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Home » Featured, Medicine & Business, Personal Finance

Year-End 2011 Tax Planning for Physicians

Submitted by on December 13, 2011 – 10:15 AM

Michael Kline

By Michael Kline, CPA

As the year draws to a close, it is time for medical practices and medical professionals to review the current year’s financial activity and determine if any tax planning opportunities are available to help reduce their overall tax burden. Below are some tax planning tips that can be utilized before year-end that can greatly reduce your tax burden.

Depreciation

The biggest and easiest 2011 tax-saving opportunity is the accelerated depreciation available until the end of 2011. For many physicians, the purchasing of new equipment can give rise to large deductions in the year the equipment is purchased. Depreciation can be accelerated based on two available tax provisions: bonus depreciation and Section 179 expensing.

Bonus depreciation. For qualified assets acquired and placed in service through Dec. 31, 2011, the additional first-year depreciation allowance is 100%. Among the assets that qualify are new tangible medical equipment, computers and off-the-shelf computer software. Additionally, some leased equipment may also qualify, depending on the terms of the lease.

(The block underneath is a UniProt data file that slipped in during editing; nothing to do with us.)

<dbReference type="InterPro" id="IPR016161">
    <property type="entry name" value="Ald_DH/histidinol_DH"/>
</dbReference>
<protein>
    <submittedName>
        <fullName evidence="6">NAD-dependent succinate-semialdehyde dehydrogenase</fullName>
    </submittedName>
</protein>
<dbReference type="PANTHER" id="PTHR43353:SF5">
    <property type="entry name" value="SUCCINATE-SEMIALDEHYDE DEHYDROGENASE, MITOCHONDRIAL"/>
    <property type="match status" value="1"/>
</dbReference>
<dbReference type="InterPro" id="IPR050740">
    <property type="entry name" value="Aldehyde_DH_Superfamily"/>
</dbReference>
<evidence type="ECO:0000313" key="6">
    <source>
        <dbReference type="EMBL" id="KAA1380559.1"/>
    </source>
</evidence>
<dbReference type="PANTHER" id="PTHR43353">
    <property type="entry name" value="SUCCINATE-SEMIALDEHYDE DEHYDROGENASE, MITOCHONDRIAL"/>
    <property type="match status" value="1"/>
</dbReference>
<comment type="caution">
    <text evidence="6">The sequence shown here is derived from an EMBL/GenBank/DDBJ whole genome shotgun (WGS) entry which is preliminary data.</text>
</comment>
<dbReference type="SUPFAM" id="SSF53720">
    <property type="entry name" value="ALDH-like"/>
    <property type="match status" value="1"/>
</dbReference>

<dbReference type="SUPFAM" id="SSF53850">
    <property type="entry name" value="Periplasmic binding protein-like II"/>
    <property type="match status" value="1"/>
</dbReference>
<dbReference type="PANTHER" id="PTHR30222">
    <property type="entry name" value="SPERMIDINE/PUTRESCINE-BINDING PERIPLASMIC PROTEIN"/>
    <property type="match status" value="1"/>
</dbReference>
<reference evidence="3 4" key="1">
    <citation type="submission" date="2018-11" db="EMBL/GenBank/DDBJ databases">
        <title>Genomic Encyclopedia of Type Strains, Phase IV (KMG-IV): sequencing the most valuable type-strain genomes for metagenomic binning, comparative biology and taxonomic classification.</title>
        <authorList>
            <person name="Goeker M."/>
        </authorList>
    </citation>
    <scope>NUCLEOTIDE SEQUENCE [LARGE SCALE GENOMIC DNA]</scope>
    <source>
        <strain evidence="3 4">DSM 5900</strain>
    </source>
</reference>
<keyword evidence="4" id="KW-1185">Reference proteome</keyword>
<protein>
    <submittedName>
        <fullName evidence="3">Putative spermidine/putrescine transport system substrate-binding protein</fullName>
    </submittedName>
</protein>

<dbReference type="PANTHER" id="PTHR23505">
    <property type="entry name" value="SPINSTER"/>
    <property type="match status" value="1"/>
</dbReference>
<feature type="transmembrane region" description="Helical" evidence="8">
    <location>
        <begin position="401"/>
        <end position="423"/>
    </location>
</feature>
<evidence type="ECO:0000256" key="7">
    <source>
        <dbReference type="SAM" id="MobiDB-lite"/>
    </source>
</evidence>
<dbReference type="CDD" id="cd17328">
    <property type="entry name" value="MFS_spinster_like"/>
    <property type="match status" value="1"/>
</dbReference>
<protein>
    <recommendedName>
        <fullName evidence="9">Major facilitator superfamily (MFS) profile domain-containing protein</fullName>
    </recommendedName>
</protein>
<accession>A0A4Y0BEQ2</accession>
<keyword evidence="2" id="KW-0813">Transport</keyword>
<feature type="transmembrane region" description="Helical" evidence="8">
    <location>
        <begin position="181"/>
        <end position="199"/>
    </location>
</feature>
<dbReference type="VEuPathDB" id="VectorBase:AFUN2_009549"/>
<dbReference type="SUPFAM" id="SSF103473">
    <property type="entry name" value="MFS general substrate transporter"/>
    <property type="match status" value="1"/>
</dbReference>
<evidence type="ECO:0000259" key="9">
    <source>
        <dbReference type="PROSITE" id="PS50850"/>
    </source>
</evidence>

With a few exceptions, bonus depreciation is scheduled to drop to 50% in 2012. You may want to purchase and place in service qualifying assets by Dec. 31.

Section 179 expensing. This election also allows a 100% deduction for the cost of acquiring qualified assets, but is subject to different rules than bonus depreciation. Unlike the bonus depreciation, used assets can qualify for Section 179 expensing. However, a couple of rules may make Section 179 expensing less beneficial for a medical practice:

  • For 2011, expensing is subject to an annual limit of $500,000, and this limit is phased out dollar for dollar if purchases exceed $2 million for the year. So larger medical practices may not benefit.
  • The election cannot reduce net income below zero. So for businesses that are having a bad year, it can’t be used to create or increase a net operating loss for tax purposes.

The expensing and asset purchase limits are scheduled to drop to $125,000 and $500,000, respectively, in 2012 (though both amounts will be indexed for inflation).